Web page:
1998 Buick LeSabre Problem Reports

RepairPal Verified 1998 Buick LeSabre Problem Reports

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The mass air flow or crankshaft position sensor may fail causing the engine to stall intermittently. Proper diagnoses will be necessary to determine the cause of any stalling condition.

The steering rack may fail causing a loss of power steering fluid as a result the steering may become hard to turn.

Illumination of the Check Engine Light can be caused by a loose or worn gas cap.

The outer tie rod ends on the steering linkage may wear causing excessive free play in the steering and uneven tire wear. If the worn tie rod ends are replaced, the wheel alignment should be checked and adjusted as necessary.

The water pump may develop a coolant leak resulting in an engine overheating condition.

 

The intake manifold gasket can develop external engine oil leaks. The intake manifold will need to be removed and the gaskets replaced to correct this issue.

The EGR tube may develop an engine vacuum leak causing the engine to run lean. The Check Engine Light may or may not illuminate.

The upper intake manifold may develop an internal coolant leak causing one or more cylinders to fill with coolant. This can cause the engine to "hydro-lock" and not turn over. Removing the spark plugs will allow the engine to turn over pushing the coolant out of the spark plug holes. Replacing the upper intake plenum and gasket is commonly required to correct this condition.

The engine can be very difficult to start after this problem has been repaired, it can be helpful to clear as much of the coolant from the intake manifold and cylinders as possible before reassembling the intake manifold.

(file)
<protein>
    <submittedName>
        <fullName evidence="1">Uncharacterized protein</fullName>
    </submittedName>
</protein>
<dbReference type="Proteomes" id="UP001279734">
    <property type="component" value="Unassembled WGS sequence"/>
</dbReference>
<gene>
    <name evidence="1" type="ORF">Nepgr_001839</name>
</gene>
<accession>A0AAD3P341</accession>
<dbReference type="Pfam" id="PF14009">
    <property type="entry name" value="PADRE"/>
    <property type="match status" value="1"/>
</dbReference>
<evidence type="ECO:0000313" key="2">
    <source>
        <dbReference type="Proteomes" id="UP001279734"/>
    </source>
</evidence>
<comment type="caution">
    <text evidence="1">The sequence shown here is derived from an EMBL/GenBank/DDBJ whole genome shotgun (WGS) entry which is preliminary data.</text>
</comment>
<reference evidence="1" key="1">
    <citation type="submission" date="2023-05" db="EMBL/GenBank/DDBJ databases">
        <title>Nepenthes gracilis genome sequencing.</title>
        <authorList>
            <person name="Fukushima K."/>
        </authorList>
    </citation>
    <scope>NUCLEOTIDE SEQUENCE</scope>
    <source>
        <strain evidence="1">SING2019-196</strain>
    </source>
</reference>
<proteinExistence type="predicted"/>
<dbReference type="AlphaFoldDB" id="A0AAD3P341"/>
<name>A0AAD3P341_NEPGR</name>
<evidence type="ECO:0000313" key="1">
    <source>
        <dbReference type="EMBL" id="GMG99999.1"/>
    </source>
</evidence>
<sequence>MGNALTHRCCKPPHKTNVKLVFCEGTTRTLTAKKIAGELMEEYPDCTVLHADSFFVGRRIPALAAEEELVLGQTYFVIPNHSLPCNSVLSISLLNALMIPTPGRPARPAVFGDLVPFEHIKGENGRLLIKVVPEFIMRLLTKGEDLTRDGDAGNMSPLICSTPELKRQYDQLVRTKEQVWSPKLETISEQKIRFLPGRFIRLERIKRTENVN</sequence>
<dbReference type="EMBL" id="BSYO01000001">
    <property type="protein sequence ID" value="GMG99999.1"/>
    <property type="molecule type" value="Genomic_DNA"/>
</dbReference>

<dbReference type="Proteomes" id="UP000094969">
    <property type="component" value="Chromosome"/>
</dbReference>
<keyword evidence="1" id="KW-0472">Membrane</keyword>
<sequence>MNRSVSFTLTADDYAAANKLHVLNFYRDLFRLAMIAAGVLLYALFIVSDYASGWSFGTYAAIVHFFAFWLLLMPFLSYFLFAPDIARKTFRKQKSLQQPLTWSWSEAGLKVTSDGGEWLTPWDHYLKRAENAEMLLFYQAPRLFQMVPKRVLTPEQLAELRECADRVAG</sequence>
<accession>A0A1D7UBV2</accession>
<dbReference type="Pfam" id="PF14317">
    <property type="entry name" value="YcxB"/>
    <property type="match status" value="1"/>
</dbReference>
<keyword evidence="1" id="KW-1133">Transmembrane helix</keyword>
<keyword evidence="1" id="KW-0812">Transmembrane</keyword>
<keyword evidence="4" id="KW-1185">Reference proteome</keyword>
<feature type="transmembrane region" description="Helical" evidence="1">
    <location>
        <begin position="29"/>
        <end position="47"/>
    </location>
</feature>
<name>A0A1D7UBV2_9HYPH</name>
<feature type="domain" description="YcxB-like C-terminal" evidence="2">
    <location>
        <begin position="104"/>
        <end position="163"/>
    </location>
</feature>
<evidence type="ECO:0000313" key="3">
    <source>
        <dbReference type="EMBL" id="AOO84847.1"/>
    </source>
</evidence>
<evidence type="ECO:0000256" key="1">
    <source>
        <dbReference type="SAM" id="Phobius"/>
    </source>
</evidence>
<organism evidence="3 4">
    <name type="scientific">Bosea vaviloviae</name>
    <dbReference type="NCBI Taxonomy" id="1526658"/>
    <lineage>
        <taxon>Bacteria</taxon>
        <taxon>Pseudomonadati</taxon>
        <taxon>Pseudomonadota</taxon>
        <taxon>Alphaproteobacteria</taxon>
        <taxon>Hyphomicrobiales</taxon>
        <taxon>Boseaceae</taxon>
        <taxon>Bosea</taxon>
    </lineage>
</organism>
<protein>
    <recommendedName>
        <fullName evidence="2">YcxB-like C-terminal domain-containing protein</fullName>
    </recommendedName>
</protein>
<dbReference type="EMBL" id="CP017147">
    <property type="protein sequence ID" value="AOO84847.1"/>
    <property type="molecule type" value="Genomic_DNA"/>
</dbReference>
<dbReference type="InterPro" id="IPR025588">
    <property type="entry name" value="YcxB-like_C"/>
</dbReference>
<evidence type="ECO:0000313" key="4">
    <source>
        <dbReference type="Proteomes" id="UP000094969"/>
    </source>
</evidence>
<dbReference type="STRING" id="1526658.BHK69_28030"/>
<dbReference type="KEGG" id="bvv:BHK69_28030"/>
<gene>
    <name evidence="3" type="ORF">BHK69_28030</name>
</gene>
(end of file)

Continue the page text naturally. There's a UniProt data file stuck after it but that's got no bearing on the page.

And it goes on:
One or more heater & AC (HVAC) air delivery and/or temperature mode door actuator may fail. This can result in incorrect air delivery or temperature. If this occurs, fault code(s) stored in the HVAC control module should be available to assist with diagnoses.

The transmission pressure control solenoid may fail causing erratic shifting. Our technicians tell us that partial dis-assembly of the transmission is necessary to replace a failed pressure control solenoid.

The rubber section of an automatic transmission cooler line may develop a fluid leak . In some cases the leaking section of hose can be replaced. In others, the complete cooler line must be replaced to correct this concern.

Problems with the anti-theft systems using the raised-chip key can prevent the car from starting. The wires in the steering column to the ignition lock cylinder tend to break. The the key and ignition lock cylinder must be replaced to correct this condition.

The high pressure power steering hose will commonly leak fluid; it should be replaced.

The front struts may show signs of wear, or be excessively bouncy ride at freeway speeds. This may begin to occur at around 75,000 miles.